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February 23, 2024


BILBoard March 2024 – Rate cut bets recede on brighter data

Spring is around the corner. The days are getting a little longer and brighter, while the cherry blossom tree in the BIL grounds is already in bloom. The latest economic data also has a Spring feeling about it.

As the IMF wrote in its latest economic outlook, “the global economy continues to display remarkable resilience, and we are now in the final descent toward a soft landing with inflation declining steadily and growth holding up.” Consensus expectations about the probability of a recession in the next twelve months have receded on both sides of the Atlantic.

It is the US economy that really stands out for its continued strength. Businesses are optimistic about future conditions and manufacturing appears to be catching up with services amid restocking and firm domestic demand. Consumer confidence hit a two-year high in January, largely due to the fact that the sun continues to shine in the labour market: It added 353K jobs in January, almost double market forecasts and well above the 100k per month needed to keep pace with growth in the working population, while the unemployment rate hovers at 3.7%.

The strong data we have seen so far this year gives the Fed much-needed flexibility to wait for more certainty that inflation is on a durable path towards 2%. The headline figure currently sits at 3.1%, but the services component is proving particularly sticky (+5.4% YoY), in part due to rising wage costs that companies are passing onto buyers. The good news is that market expectations for rate cuts have receded without disrupting markets. At the onset of 2024, traders banked on as many as 7 cuts this year; they now envisage only 3 to 4. This better aligns with the Fed’s dot-plot, which shows rates declining by a total of 0.75% through December. At BIL, we think three cuts this year is a fair assumption, beginning in July.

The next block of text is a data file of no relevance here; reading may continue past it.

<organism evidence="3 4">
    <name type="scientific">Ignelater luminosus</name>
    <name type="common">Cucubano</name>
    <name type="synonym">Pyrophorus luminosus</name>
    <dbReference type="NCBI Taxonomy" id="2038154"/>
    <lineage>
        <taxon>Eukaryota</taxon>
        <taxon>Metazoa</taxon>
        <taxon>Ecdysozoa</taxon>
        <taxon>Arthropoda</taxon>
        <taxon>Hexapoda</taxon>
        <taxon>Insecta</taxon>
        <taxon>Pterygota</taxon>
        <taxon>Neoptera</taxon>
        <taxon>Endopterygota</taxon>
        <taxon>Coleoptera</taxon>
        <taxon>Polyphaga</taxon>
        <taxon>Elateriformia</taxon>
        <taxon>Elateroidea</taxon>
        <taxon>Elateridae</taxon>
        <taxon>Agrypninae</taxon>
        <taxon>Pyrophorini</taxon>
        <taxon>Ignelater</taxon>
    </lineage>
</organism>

Even in the Eurozone, some mild improvements are visible in the data. With a technical recession avoided, inflation trending down and interest cuts on the horizon, sentiment is improving among institutional investors (as measured by the ZEW), consumers, and businesses. While the PMIs do not indicate an economy that is blossoming, they do indicate one that is bottoming. But not everything is rosy. Tighter financial conditions are still working their way into the real economy, with much of the impact yet to be felt. 30% of fixed rate mortgages in the Eurozone will expire this year, exposing households to higher rates. This might constrain the consumption rebound which was expected to support growth. At the same time, the construction sector remains under intense pressure, with the markets for residential and commercial real estate disrupted by higher rates and the work-from-home trend.

January inflation came in at 2.8% in the bloc, down only slightly from a prior 2.9%. Again, the key culprit is the services sector, where disinflation has stalled, with price growth coming in at 4% for three consecutive months. Linked to this, the ECB has emphasised that it needs to see wage growth slowing. Encouragingly, negotiated wage growth fell from 4.7 to 4.5% in Q4. However, to confirm whether a downtrend is setting in, the ECB needs at least another quarter of data and it won’t have that until its June meeting.

As in the US, markets have tempered their rate cut bets in the Eurozone. They now see a 65% probability of an ECB rate cut in April, down from 1.5 cuts priced in early January. At BIL, we expect the first cut to come in June or July (June would mean pre-empting the Fed but it is possible if data weakens).

In the East, China’s economy remains weak with a recovery largely dependent on government stimulus. Strong consumption during the Lunar New Year holiday should not be misinterpreted as the onset of a recovery in spending, with households exhibiting a tendency to save and spend only on major occasions. At the same time, the potential spill-over risk from US presidential election cannot be underestimated, especially for the stock market. On that same note, Beijing is pursuing stricter regulation enforcement in the financial industry; while this is a necessary improvement for the long-term development of China’s capital markets, it threatens to exacerbate already-gloomy market sentiment.